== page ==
5. 5. Defining Pain Chronic Pain Classification Nociceptive pain: Visceral or somatic. stimulation of pain receptors by tissue inflammation, mechanical deformation, ongoing tissue injury. Responds well to common analgesic medications and nondrug strategies. Neuropathic Pain: Involves the peripheral or central nervous system. Does not respond predictably to conventional analgesics. May respond to adjuvant analgesic drugs. Mixed or undetermined pathophysiology: Treatment is unpredictable; requires various approaches. Psychologically based pain syndromes: Traditional analgesia is not indicated.
    6. 6. Assessing Pain QuickTime™ and a TIFF (Uncompressed) decompressor are needed to see this picture.
    7. 7. Assessing Pain Age variations in abilty to identify Location Quality Time element Source
    8. 8. Assessing Pain • Wong/Baker FACES Pain Rating Scale • FLACC • Pain Intensity Rating QuickTime™ and a TIFF (Uncompressed) decompressor are needed to see this picture.
    9. 9. Assessing Pain QuickTime™ and a TIFF (Uncompressed) decompressor are needed to see this picture.
    10. 10. Assessing Pain QuickTime™ and a TIFF (Uncompressed) decompressor are needed to see this picture.
    11. 11. Assessing Pain QuickTime™ and a TIFF (Uncompressed) decompressor are needed to see this picture.
    12. 12. Assessing Pain
    13. 13. Managing Pain General Treatment Principles: Ask about pain regularly. Believe the patient's and family's reports of pain and what relieves it. Choose appropriate pain control options. Deliver interventions in a timely, logical, and coordinated fashion. Empower patients and their families.
    14. 14. Managing Pain Opioid Medications QuickTime™ and a TIFF (Uncompressed) decompressor are needed to see this picture.
    15. 15. Managing Pain Opioid Medications QuickTime™ and a TIFF (Uncompressed) decompressor are needed to see this picture.
    16. 16. Managing Pain Opioid Medications QuickTime™ and a TIFF (Uncompressed) decompressor are needed to see this picture.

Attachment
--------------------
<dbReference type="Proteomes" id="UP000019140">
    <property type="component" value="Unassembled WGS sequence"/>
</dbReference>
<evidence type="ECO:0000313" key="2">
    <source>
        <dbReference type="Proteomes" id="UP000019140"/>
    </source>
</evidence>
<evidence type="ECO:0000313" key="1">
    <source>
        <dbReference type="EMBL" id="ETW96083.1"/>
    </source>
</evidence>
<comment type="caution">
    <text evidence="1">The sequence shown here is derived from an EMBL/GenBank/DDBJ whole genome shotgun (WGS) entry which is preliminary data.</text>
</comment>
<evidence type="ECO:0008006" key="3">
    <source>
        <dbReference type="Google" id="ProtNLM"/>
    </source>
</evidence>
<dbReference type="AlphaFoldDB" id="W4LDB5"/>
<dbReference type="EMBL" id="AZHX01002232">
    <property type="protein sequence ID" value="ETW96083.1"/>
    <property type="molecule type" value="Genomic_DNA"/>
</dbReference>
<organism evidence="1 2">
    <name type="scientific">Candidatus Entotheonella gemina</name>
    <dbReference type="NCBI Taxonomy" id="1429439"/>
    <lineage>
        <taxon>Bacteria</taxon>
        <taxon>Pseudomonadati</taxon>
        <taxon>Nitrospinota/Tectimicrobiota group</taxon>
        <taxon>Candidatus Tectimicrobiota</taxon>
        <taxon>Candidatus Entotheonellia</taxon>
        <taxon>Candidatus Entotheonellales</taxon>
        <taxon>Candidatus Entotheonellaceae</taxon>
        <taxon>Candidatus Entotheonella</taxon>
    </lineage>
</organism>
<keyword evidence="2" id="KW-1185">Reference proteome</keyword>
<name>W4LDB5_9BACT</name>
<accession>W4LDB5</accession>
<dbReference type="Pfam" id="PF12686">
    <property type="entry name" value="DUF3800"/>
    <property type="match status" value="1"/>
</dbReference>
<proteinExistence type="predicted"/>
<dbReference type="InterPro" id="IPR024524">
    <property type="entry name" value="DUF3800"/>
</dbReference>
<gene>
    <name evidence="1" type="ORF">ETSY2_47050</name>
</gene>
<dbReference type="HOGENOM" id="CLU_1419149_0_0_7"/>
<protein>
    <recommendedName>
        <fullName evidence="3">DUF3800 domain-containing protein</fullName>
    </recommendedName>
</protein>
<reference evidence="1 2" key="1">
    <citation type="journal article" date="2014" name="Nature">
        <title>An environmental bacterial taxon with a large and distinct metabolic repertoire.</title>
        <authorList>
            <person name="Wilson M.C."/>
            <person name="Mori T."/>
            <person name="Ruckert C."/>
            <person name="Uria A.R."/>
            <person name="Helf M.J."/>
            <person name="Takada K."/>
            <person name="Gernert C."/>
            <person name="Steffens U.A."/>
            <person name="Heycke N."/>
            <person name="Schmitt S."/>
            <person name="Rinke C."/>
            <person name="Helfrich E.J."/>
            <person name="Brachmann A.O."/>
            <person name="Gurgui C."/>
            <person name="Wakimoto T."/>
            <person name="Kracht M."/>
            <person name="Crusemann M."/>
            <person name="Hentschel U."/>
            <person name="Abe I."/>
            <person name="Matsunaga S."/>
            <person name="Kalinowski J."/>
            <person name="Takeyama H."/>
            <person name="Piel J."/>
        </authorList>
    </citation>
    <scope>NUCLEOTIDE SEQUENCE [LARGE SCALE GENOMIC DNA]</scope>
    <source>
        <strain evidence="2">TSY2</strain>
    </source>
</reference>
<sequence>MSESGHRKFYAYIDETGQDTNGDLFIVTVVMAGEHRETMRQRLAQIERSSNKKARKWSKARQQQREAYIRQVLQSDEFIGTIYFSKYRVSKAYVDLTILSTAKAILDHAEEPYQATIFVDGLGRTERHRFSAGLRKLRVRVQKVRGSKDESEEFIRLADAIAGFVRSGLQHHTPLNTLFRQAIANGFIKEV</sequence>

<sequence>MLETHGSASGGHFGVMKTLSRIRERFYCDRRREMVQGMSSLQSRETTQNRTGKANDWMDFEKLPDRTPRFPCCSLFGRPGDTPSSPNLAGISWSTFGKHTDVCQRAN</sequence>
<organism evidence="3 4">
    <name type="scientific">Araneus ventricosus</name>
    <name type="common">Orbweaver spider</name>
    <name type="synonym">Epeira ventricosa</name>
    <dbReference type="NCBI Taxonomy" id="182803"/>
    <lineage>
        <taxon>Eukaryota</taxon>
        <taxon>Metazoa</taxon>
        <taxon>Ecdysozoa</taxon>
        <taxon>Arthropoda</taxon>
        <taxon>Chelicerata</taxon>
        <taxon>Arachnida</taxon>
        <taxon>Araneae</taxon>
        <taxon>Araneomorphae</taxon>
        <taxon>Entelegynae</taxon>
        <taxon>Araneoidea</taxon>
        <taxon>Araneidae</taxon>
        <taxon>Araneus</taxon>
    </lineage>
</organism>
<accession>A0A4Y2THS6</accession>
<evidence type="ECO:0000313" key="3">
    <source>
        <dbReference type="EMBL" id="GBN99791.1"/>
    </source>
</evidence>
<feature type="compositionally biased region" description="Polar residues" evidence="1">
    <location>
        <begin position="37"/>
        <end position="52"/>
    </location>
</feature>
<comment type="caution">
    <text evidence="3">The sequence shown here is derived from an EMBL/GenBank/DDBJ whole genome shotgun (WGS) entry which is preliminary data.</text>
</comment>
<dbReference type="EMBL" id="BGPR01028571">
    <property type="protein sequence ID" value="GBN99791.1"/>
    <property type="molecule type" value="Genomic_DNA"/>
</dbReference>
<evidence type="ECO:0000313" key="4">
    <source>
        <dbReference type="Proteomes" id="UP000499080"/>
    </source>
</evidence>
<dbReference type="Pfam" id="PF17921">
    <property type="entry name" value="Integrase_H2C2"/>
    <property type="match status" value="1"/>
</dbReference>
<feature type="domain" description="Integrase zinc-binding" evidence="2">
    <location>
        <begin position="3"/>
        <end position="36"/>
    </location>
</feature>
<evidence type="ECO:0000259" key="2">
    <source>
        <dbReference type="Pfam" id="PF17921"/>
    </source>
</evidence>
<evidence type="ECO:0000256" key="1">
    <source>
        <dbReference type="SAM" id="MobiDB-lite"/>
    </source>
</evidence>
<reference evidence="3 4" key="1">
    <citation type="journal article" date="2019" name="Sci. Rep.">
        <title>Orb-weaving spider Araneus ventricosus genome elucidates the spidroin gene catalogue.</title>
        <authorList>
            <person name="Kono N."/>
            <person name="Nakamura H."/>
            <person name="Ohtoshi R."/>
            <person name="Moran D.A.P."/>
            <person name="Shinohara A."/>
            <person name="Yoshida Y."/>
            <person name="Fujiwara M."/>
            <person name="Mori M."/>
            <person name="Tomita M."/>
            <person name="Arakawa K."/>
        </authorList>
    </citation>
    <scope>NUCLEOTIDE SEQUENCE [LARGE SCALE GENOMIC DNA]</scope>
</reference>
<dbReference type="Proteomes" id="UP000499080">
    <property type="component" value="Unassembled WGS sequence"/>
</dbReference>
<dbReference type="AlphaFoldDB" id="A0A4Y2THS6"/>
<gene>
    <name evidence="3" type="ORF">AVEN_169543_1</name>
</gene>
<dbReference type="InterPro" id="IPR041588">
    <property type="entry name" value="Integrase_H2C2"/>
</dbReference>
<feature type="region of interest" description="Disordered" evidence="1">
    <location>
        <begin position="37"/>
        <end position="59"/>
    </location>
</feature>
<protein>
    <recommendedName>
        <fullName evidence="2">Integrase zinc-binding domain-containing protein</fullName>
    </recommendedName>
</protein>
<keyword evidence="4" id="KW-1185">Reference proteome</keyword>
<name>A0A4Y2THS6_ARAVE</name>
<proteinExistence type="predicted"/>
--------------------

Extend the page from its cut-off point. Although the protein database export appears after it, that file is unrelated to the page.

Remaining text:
17. 17. Managing Pain Opioid Medications QuickTime™ and a TIFF (Uncompressed) decompressor are needed to see this picture.
    18. 18. Managing Pain Non-steroidal Anti- inflammatoryQuickTime™ and a TIFF (Uncompressed) decompressor are needed to see this picture.
    19. 19. Managing Pain Adjuvant Medication for Pain Corticosteroids Decadron Prednisone Most specific indication for brain metastasis and spinal cord compression. May add benefit for pain associated with inflammatory process. Side effects common: hunger and weight gain, stretch marks, muscle weakness
    20. 20. Managing Pain Adjuvant Medication for Pain Anticonvulsants Carbamazepime Gabapentin Neuropathic pain: May be helpful as antidepressant
    21. 21. Managing Pain Adjuvant Medication for Pain Antidepressants Amytriptyline Doxepin Trazadone Serotonin re-uptake inhibitors May be helpful as antidepressant Neuropathic pain of peripheral nerve injury
    22. 22. Managing Pain Adjuvant Medication for Pain Diphenhydramine Transdermal clonidine (0.1 to 0.2 mg/day)
    23. 23. Managing Pain Wisconsin Cancer Pain Initiative
    24. 24. Managing Pain Physical Pain Management Exercise regimen Cutaneous stimulation techniques: superficial heat and cold, massage, pressure or vibration Physical therapy: active and passive range- of-motion exercises to prevent joint contracture, muscle atrophy, cardiovascular deconditioning
    25. 25. Managing Pain Rehabilitation Treatment Modalities Physical Therapy Occupational Therapy Alternative Interventions: Acupuncture, reflexology, aroma therapy, music therapy, dance therapy, yoga, hypnosis, relaxation and imagery, distraction and reframing, psychotherapy, peer support group, spiritual, chiropractic, magnet therapy, bio-feedback, meditation, relaxation techniques
    26. 26. Managing Pain Nonpharmacologic Interventions: Invasive Procedures With rare exception, noninvasive treatments should precede invasive palliative approaches Palliative radiation therapy: treatment of symptomatic metastasis where tumor has caused pain, obstruction, or compression. Radiation should be administered in the fewest fractions possible to promote patient comfort during and after treatment. Neurolytic blockade of peripheral nerves should be reserved with rare exception for instances in which other therapies (palliative radiation, TENS, pharmacotherapy) are ineffective, poorly tolerated, or clinically inappropriate. Intraspinal medication (Ommya resevoir)
    27. 27. Managing Pain Psychological Intervention
    28. 28. Managing Pain Painful Procedures
    29. 29. Perceived Pain
    30. 30. Specific Disease States Sickle Cell Anemia Bone Infarction Pneumonia Abdominal Crisis
    31. 31. Specific Disease States Cancer Bone Pain Primary Bone Tumors Bone Metastasis Bone Marrow Metastasis
    32. 32. Specific Disease States Cancer Nerve Pain Spinal Cord Compression Increased Intracranial Pressure Peripheral Nerve Compression/Injury
    33. 33. Specific Disease States